“Listen, I don't want to take up too much of your time.”

English Lesson: Listen, I don't want to take up too much of your time.

You're making a sales call to a potential customer. After introducing yourself, you want to make the customer feel relaxed. You let her know that your sales pitch will be short.

Listen, I don't want to take up too much of your time.

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take up (time)

To "take up" something means to use it. This phrasal verb is most often used with "space" and "time":

It takes up too much space.

Having kids takes up almost all of your free time.

This would not work with something like a tool. "Can I take up your hammer?" would be incorrect, for example.

Listen, (sentence)

When you start off a conversation with "Listen", it seems that you want to get to the main point of the conversation quickly. You use it like this:

Listen, I know that we've had disagreements in the past, but I hope that we can work together on this.

Listen, we don't have much time, so let me explain what happened.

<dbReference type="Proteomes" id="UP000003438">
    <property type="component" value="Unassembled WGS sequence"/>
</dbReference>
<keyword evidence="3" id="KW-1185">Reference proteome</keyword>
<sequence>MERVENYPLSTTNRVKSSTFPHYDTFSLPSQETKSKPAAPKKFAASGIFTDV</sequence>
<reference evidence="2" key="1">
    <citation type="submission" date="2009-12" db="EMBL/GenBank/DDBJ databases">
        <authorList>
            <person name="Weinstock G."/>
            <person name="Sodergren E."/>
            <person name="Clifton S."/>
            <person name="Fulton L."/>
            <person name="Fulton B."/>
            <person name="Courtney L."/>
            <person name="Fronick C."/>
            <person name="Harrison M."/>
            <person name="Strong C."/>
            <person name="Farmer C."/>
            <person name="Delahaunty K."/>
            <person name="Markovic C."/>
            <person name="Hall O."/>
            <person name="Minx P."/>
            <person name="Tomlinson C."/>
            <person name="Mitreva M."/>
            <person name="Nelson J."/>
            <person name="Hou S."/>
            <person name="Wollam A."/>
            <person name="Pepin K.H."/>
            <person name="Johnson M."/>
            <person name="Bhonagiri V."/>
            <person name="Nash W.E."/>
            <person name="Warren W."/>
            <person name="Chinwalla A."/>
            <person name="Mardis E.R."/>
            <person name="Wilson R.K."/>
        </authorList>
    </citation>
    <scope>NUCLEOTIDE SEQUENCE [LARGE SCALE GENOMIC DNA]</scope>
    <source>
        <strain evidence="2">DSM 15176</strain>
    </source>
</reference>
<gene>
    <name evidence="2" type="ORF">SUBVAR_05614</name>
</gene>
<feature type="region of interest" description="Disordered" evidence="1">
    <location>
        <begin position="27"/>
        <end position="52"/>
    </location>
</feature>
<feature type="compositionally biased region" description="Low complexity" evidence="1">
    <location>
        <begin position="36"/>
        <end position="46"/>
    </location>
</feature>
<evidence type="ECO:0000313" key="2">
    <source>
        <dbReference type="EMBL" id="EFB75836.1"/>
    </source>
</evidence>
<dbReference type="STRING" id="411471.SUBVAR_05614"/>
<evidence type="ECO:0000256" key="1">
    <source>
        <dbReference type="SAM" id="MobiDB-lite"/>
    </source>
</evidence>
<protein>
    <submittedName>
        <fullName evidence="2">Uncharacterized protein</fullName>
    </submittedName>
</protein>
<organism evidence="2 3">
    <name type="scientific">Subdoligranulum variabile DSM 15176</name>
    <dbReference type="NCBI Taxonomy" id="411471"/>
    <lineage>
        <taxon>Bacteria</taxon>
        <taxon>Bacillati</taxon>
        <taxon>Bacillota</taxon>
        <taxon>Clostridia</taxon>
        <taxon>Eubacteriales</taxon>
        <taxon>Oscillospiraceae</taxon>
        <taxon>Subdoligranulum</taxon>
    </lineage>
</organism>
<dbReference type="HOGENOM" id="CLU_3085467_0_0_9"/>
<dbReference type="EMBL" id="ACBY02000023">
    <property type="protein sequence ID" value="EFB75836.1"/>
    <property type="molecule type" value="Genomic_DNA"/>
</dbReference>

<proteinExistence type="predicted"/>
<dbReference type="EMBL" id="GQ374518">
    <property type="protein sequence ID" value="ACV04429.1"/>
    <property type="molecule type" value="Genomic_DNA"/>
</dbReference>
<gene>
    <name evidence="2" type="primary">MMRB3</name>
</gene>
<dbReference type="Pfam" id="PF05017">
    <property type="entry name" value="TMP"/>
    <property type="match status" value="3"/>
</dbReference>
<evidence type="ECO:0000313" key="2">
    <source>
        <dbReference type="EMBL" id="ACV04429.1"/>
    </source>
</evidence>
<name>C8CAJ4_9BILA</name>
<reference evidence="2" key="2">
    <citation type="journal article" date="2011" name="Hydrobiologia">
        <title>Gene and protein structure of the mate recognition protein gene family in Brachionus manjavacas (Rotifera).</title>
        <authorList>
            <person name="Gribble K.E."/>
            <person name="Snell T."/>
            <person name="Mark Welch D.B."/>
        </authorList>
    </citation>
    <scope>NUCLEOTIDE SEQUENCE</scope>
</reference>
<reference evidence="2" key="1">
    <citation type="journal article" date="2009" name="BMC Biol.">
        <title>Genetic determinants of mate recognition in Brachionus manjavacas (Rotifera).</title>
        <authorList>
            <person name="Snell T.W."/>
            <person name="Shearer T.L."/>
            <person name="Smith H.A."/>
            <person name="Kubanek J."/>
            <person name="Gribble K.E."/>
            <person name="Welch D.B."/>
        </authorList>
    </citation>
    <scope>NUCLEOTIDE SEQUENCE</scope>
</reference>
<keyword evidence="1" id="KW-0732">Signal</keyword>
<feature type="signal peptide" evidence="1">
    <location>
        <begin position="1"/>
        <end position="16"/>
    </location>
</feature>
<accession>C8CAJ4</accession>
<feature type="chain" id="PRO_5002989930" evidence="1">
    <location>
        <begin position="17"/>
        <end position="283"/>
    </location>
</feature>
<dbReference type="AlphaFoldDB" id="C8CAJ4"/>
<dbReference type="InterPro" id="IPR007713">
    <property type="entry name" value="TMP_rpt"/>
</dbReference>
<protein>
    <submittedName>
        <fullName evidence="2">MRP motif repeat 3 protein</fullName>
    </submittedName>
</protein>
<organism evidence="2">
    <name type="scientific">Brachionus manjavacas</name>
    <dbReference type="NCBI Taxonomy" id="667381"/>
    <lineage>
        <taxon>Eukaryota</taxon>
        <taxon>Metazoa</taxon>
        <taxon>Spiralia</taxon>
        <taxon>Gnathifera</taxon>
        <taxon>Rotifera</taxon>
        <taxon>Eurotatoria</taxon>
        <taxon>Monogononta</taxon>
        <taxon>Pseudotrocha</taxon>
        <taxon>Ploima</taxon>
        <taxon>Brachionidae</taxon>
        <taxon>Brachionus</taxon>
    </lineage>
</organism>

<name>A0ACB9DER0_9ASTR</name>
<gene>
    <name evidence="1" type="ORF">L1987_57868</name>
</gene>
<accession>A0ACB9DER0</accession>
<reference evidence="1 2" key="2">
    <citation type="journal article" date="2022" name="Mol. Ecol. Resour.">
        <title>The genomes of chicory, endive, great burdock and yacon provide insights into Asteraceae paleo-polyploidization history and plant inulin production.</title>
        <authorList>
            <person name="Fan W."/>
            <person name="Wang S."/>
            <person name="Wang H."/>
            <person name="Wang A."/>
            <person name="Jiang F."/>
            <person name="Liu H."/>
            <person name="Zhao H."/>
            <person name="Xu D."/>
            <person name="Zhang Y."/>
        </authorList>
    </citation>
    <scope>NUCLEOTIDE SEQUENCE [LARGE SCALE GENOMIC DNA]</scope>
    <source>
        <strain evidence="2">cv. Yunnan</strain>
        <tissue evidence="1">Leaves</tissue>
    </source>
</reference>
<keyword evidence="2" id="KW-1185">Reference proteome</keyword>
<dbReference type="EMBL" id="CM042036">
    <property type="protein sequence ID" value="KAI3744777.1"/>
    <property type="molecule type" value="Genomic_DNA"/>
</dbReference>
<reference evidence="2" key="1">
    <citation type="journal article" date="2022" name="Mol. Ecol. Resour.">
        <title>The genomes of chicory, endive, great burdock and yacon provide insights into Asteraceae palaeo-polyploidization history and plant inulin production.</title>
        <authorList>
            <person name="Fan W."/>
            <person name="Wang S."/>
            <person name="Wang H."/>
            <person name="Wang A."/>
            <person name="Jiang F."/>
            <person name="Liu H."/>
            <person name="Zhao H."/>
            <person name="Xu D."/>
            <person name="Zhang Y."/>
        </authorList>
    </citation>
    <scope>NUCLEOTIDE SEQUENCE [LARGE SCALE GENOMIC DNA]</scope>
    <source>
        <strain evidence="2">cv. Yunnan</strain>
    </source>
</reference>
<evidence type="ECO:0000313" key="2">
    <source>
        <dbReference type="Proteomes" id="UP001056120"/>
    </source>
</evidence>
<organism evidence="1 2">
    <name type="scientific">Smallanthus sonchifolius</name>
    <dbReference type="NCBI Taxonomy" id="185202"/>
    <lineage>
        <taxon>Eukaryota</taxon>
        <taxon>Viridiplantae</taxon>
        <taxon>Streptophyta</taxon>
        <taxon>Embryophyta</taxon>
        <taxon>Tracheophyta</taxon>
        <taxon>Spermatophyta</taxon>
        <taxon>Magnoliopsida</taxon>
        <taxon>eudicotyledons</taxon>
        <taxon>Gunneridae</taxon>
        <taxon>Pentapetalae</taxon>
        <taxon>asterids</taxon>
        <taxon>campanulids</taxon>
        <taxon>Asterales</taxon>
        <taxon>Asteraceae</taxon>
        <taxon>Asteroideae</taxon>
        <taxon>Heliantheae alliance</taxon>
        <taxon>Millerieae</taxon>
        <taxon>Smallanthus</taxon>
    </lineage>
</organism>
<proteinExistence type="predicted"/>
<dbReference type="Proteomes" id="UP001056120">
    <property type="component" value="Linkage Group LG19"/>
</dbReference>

There are also other reasons to start off a conversation with "Listen" as well, such as when you're giving advice or when you're introducing an uncomfortable topic.

I don't want to take up too much of your time.

You can use the phrase "I don't want to take up too much of your time" at the beginning of a conversation, to show that the conversation is going to be short:

Hey, Melanie, I don't want to take up too much of your time, but I need to go over these sales projections with you. Do you have a second?

You can also use this phrase to end a conversation politely, in the same way as the similar phrase "I don't want to take up any more of your time":

Listen, I don't want to take up too much of your time, but it was great talking to you.